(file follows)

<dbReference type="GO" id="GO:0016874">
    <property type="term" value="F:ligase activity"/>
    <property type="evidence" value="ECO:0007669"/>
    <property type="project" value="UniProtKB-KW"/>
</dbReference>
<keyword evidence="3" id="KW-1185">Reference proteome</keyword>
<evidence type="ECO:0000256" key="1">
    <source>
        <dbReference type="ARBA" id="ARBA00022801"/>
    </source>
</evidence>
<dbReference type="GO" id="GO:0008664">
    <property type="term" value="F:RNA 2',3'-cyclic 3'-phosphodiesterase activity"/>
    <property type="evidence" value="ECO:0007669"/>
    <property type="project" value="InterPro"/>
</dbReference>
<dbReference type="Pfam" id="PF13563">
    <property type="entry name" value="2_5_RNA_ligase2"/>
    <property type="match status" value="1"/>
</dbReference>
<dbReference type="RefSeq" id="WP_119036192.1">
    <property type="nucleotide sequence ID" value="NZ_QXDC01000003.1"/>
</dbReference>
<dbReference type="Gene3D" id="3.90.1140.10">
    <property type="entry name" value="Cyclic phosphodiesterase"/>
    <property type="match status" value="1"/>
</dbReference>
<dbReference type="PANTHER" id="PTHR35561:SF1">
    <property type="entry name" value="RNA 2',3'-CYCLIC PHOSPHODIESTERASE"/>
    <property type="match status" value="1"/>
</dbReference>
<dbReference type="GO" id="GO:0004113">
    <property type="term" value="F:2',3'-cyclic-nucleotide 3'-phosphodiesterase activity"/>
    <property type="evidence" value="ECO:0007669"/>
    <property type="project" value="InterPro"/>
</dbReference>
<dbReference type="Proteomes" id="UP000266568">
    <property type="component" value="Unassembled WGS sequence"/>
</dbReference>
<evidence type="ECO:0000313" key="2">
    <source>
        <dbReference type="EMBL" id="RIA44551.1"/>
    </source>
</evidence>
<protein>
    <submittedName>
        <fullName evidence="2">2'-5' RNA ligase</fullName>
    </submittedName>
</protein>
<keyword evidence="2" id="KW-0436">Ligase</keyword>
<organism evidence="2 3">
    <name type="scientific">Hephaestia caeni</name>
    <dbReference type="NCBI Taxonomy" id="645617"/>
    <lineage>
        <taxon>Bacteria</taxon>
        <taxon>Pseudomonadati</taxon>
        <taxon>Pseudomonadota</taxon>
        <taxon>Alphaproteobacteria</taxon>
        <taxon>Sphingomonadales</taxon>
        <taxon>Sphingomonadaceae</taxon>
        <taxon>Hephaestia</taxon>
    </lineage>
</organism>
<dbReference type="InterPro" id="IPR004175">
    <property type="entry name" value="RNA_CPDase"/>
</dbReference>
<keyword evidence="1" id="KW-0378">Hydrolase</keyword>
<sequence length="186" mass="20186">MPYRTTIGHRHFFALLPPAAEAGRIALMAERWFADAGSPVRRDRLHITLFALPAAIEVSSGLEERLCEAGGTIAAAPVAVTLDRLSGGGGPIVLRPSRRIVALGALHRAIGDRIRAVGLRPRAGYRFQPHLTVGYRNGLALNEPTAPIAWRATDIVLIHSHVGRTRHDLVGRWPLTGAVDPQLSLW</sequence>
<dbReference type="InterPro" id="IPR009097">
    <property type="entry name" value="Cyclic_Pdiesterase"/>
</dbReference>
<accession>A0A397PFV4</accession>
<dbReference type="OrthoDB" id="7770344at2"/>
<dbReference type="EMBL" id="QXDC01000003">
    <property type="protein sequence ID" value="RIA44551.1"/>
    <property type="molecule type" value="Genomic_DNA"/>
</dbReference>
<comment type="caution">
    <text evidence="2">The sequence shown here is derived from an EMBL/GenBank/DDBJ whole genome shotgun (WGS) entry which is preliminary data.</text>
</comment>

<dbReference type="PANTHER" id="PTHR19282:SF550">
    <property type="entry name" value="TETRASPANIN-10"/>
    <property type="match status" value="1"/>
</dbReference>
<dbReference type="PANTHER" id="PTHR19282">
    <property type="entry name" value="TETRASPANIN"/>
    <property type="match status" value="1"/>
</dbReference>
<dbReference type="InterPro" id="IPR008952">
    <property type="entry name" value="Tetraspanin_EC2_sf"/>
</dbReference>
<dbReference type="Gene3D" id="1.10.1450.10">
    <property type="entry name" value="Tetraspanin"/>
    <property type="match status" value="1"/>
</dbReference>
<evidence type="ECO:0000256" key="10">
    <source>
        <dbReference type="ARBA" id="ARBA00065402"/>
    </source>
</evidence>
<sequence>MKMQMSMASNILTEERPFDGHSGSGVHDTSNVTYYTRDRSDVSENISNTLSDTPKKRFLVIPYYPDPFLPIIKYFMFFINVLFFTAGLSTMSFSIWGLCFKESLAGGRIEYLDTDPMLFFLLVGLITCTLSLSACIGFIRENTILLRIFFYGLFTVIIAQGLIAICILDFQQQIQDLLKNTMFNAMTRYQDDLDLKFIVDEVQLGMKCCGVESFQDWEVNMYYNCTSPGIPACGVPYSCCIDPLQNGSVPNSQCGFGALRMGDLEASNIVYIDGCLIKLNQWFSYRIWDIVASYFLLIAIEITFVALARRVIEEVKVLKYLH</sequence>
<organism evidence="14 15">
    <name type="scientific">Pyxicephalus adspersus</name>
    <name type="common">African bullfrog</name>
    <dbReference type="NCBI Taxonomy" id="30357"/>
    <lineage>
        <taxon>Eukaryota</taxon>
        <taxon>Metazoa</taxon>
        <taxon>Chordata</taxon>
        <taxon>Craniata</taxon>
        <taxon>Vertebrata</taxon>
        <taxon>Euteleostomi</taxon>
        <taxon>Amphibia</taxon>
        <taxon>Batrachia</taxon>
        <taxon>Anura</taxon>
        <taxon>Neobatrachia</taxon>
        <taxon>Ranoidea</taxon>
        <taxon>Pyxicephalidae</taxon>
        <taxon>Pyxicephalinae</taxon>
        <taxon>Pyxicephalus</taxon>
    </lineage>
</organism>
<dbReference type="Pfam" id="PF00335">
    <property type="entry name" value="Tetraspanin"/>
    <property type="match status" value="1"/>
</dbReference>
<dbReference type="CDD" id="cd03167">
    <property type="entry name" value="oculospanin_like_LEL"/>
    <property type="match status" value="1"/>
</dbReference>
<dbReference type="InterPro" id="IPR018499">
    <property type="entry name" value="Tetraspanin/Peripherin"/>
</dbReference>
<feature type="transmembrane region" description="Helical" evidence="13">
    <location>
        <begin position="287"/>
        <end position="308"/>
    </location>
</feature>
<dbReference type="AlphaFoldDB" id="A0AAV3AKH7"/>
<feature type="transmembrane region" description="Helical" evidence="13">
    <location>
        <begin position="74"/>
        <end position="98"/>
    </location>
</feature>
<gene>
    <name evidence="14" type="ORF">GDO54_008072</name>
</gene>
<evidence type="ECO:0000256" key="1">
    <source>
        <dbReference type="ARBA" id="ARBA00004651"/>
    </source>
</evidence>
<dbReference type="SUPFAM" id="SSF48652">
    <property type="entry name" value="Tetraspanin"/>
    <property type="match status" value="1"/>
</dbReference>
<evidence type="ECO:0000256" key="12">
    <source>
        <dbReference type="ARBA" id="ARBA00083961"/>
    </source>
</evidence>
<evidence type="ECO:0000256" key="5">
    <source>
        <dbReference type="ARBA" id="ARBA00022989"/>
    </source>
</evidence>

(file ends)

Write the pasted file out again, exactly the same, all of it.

<dbReference type="GO" id="GO:0016874">
    <property type="term" value="F:ligase activity"/>
    <property type="evidence" value="ECO:0007669"/>
    <property type="project" value="UniProtKB-KW"/>
</dbReference>
<keyword evidence="3" id="KW-1185">Reference proteome</keyword>
<evidence type="ECO:0000256" key="1">
    <source>
        <dbReference type="ARBA" id="ARBA00022801"/>
    </source>
</evidence>
<dbReference type="GO" id="GO:0008664">
    <property type="term" value="F:RNA 2',3'-cyclic 3'-phosphodiesterase activity"/>
    <property type="evidence" value="ECO:0007669"/>
    <property type="project" value="InterPro"/>
</dbReference>
<dbReference type="Pfam" id="PF13563">
    <property type="entry name" value="2_5_RNA_ligase2"/>
    <property type="match status" value="1"/>
</dbReference>
<dbReference type="RefSeq" id="WP_119036192.1">
    <property type="nucleotide sequence ID" value="NZ_QXDC01000003.1"/>
</dbReference>
<dbReference type="Gene3D" id="3.90.1140.10">
    <property type="entry name" value="Cyclic phosphodiesterase"/>
    <property type="match status" value="1"/>
</dbReference>
<dbReference type="PANTHER" id="PTHR35561:SF1">
    <property type="entry name" value="RNA 2',3'-CYCLIC PHOSPHODIESTERASE"/>
    <property type="match status" value="1"/>
</dbReference>
<dbReference type="GO" id="GO:0004113">
    <property type="term" value="F:2',3'-cyclic-nucleotide 3'-phosphodiesterase activity"/>
    <property type="evidence" value="ECO:0007669"/>
    <property type="project" value="InterPro"/>
</dbReference>
<dbReference type="Proteomes" id="UP000266568">
    <property type="component" value="Unassembled WGS sequence"/>
</dbReference>
<evidence type="ECO:0000313" key="2">
    <source>
        <dbReference type="EMBL" id="RIA44551.1"/>
    </source>
</evidence>
<protein>
    <submittedName>
        <fullName evidence="2">2'-5' RNA ligase</fullName>
    </submittedName>
</protein>
<keyword evidence="2" id="KW-0436">Ligase</keyword>
<organism evidence="2 3">
    <name type="scientific">Hephaestia caeni</name>
    <dbReference type="NCBI Taxonomy" id="645617"/>
    <lineage>
        <taxon>Bacteria</taxon>
        <taxon>Pseudomonadati</taxon>
        <taxon>Pseudomonadota</taxon>
        <taxon>Alphaproteobacteria</taxon>
        <taxon>Sphingomonadales</taxon>
        <taxon>Sphingomonadaceae</taxon>
        <taxon>Hephaestia</taxon>
    </lineage>
</organism>
<dbReference type="InterPro" id="IPR004175">
    <property type="entry name" value="RNA_CPDase"/>
</dbReference>
<keyword evidence="1" id="KW-0378">Hydrolase</keyword>
<sequence length="186" mass="20186">MPYRTTIGHRHFFALLPPAAEAGRIALMAERWFADAGSPVRRDRLHITLFALPAAIEVSSGLEERLCEAGGTIAAAPVAVTLDRLSGGGGPIVLRPSRRIVALGALHRAIGDRIRAVGLRPRAGYRFQPHLTVGYRNGLALNEPTAPIAWRATDIVLIHSHVGRTRHDLVGRWPLTGAVDPQLSLW</sequence>
<dbReference type="InterPro" id="IPR009097">
    <property type="entry name" value="Cyclic_Pdiesterase"/>
</dbReference>
<accession>A0A397PFV4</accession>
<dbReference type="OrthoDB" id="7770344at2"/>
<dbReference type="EMBL" id="QXDC01000003">
    <property type="protein sequence ID" value="RIA44551.1"/>
    <property type="molecule type" value="Genomic_DNA"/>
</dbReference>
<comment type="caution">
    <text evidence="2">The sequence shown here is derived from an EMBL/GenBank/DDBJ whole genome shotgun (WGS) entry which is preliminary data.</text>
</comment>

<dbReference type="PANTHER" id="PTHR19282:SF550">
    <property type="entry name" value="TETRASPANIN-10"/>
    <property type="match status" value="1"/>
</dbReference>
<dbReference type="PANTHER" id="PTHR19282">
    <property type="entry name" value="TETRASPANIN"/>
    <property type="match status" value="1"/>
</dbReference>
<dbReference type="InterPro" id="IPR008952">
    <property type="entry name" value="Tetraspanin_EC2_sf"/>
</dbReference>
<dbReference type="Gene3D" id="1.10.1450.10">
    <property type="entry name" value="Tetraspanin"/>
    <property type="match status" value="1"/>
</dbReference>
<evidence type="ECO:0000256" key="10">
    <source>
        <dbReference type="ARBA" id="ARBA00065402"/>
    </source>
</evidence>
<sequence>MKMQMSMASNILTEERPFDGHSGSGVHDTSNVTYYTRDRSDVSENISNTLSDTPKKRFLVIPYYPDPFLPIIKYFMFFINVLFFTAGLSTMSFSIWGLCFKESLAGGRIEYLDTDPMLFFLLVGLITCTLSLSACIGFIRENTILLRIFFYGLFTVIIAQGLIAICILDFQQQIQDLLKNTMFNAMTRYQDDLDLKFIVDEVQLGMKCCGVESFQDWEVNMYYNCTSPGIPACGVPYSCCIDPLQNGSVPNSQCGFGALRMGDLEASNIVYIDGCLIKLNQWFSYRIWDIVASYFLLIAIEITFVALARRVIEEVKVLKYLH</sequence>
<organism evidence="14 15">
    <name type="scientific">Pyxicephalus adspersus</name>
    <name type="common">African bullfrog</name>
    <dbReference type="NCBI Taxonomy" id="30357"/>
    <lineage>
        <taxon>Eukaryota</taxon>
        <taxon>Metazoa</taxon>
        <taxon>Chordata</taxon>
        <taxon>Craniata</taxon>
        <taxon>Vertebrata</taxon>
        <taxon>Euteleostomi</taxon>
        <taxon>Amphibia</taxon>
        <taxon>Batrachia</taxon>
        <taxon>Anura</taxon>
        <taxon>Neobatrachia</taxon>
        <taxon>Ranoidea</taxon>
        <taxon>Pyxicephalidae</taxon>
        <taxon>Pyxicephalinae</taxon>
        <taxon>Pyxicephalus</taxon>
    </lineage>
</organism>
<dbReference type="Pfam" id="PF00335">
    <property type="entry name" value="Tetraspanin"/>
    <property type="match status" value="1"/>
</dbReference>
<dbReference type="CDD" id="cd03167">
    <property type="entry name" value="oculospanin_like_LEL"/>
    <property type="match status" value="1"/>
</dbReference>
<dbReference type="InterPro" id="IPR018499">
    <property type="entry name" value="Tetraspanin/Peripherin"/>
</dbReference>
<feature type="transmembrane region" description="Helical" evidence="13">
    <location>
        <begin position="287"/>
        <end position="308"/>
    </location>
</feature>
<dbReference type="AlphaFoldDB" id="A0AAV3AKH7"/>
<feature type="transmembrane region" description="Helical" evidence="13">
    <location>
        <begin position="74"/>
        <end position="98"/>
    </location>
</feature>
<gene>
    <name evidence="14" type="ORF">GDO54_008072</name>
</gene>
<evidence type="ECO:0000256" key="1">
    <source>
        <dbReference type="ARBA" id="ARBA00004651"/>
    </source>
</evidence>
<dbReference type="SUPFAM" id="SSF48652">
    <property type="entry name" value="Tetraspanin"/>
    <property type="match status" value="1"/>
</dbReference>
<evidence type="ECO:0000256" key="12">
    <source>
        <dbReference type="ARBA" id="ARBA00083961"/>
    </source>
</evidence>
<evidence type="ECO:0000256" key="5">
    <source>
        <dbReference type="ARBA" id="ARBA00022989"/>
    </source>
</evidence>